Why is it so difficult to speak of peace?

Nov 5, 2023
One continuous line drawing of flying up dove. Bird symbol of peace and freedom in simple linear style. Mascot concept for national labor movement icon isolated on white. Doodle vector illustration. Image: iStock/Olga Ubirailo

War always brings problems. Even the so-called victors experience these. The world is made poorer in that the next war seems to be much closer and easier to wage. True peace on the other hand, brings only benefits.

In case readers are not entirely sick of my personal anecdotes, here are a couple about peace, an elusive concept as war rages in Palestine. The first goes back to the days when the recently deceased Bill Hayden was Foreign Minister and the second concerns the efforts of a New South Wales town to build international reconciliation.

Preparing for the United Nations’ International Year of Peace (1986) Mr Hayden made some important appointments. These included an Ambassador for Disarmament and an IYP Secretariat. The importance of the Ambassadorship was that it recognised that armaments are a source of tension and a cause of war. They do not and have never provided genuine peace.

The ‘Cold War’ was still raging in the mid 1980s and anyone who spoke the word ‘peace’ in the west was likely to be labelled a communist stooge. In a conversation I had with an important IYP bureaucrat, the question arose – did right wing condemnation of domestic peace efforts make her task more difficult?

She was ready with a perfect answer to this difficulty. She would work, she said, ‘with the devil incarnate for peace’. In other words, if anyone came to negotiations with an open mind and heart genuinely interested in peace, she would welcome them. What a contrast this makes with the international power brokers today – mostly male – who want peace only as they perceive it and only on their terms.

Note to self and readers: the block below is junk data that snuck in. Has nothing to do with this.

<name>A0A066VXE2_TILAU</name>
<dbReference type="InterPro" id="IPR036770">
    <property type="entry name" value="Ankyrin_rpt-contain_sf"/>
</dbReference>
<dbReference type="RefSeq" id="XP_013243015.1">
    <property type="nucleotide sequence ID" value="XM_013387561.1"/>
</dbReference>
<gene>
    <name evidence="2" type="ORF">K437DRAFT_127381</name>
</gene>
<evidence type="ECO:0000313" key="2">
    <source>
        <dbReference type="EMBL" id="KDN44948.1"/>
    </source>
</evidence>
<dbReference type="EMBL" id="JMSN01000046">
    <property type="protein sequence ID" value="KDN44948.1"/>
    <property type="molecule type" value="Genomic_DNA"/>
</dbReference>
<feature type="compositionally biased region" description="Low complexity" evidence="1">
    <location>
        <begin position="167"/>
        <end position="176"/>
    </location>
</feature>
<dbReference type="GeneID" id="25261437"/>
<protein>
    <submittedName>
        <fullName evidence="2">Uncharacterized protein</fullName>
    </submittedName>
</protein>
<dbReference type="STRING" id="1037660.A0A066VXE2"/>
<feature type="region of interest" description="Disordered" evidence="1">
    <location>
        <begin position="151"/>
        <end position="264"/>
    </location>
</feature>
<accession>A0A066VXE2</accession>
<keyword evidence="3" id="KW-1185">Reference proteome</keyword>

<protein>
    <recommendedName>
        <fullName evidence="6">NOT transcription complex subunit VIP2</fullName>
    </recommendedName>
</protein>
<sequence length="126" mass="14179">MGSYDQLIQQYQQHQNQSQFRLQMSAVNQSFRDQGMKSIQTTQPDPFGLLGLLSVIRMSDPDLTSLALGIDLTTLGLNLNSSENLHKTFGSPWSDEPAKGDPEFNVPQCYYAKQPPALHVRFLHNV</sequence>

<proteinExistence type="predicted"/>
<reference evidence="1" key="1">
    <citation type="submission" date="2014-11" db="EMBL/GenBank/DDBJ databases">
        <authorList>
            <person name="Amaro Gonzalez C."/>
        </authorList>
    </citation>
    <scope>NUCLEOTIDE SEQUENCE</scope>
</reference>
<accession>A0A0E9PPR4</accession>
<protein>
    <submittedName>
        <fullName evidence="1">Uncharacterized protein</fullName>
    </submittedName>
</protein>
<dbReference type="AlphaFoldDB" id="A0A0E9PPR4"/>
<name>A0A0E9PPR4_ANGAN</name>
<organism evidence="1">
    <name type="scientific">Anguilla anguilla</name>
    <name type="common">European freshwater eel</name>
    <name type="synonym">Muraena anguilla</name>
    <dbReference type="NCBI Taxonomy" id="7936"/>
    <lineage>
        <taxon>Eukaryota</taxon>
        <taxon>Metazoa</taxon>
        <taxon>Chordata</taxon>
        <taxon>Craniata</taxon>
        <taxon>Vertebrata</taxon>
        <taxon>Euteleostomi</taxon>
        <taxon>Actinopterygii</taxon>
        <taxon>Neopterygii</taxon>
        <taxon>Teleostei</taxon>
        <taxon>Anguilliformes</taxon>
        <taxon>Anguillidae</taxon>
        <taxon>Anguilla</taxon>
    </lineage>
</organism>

The country town in question is Cowra, New South Wales. In 1992, I played a small role in acquiring Australia’s ‘World Peace Bell’ for the town and the inaugural ringing in 1992. The World Peace Bell movement began in Japan and a country’s bell is usually located in the national capital. The ideas behind the bell are that coins and medals should be included in the casting of the bell, that the sound of a bell does not stop at borders and that the peal would call people to reflect on the importance of peace.

Cowra was considered a suitable site for the bell because the town had a fine record of working towards international reconciliation. Many Australians would realise – largely because of the ‘breakout’ of 1944 – that prisoners of war and enemy aliens were interned there. Fewer perhaps appreciate that after the war, some townspeople, including members of the local RSL, tended the graves of deceased internees. The Japanese war graves commission was so impressed by this regard that they relocated the remains of their people from across South East Asia.

Friendship with Japan has brought cultural and economic benefits to Cowra. The Japanese garden there has a tranquil air which other towns have sought to emulate. Japanese language has been a strong subject in the schools and many students have enjoyed exchanges.

The people of Cowra realised the potential for broader peaceful contacts and began an annual week of international friendship. Each year, there are exchanges with a host country, whose diplomatic representatives stage exhibitions and concerts. In schools, students learn the anthems of the various ‘guest nations’.

Having the honour to respond to the Governor’s speech when he was inaugurating the peace bell, I mentioned how important such symbols are. They facilitate a meeting of minds and perspectives which might otherwise think that they have little in common. The Governor was a military man and pursued peace in his own way. My approach was decidedly different but with the peace bell we could be on common ground.

Contemplation of the bell and what it symbolises reminds us that peace is not a destination but a way of travelling. In the current catastrophe in the Middle East those who say they want peace need to make a new commitment to this way of travelling. Peace will not be attained through bloodshed or through force of arms.

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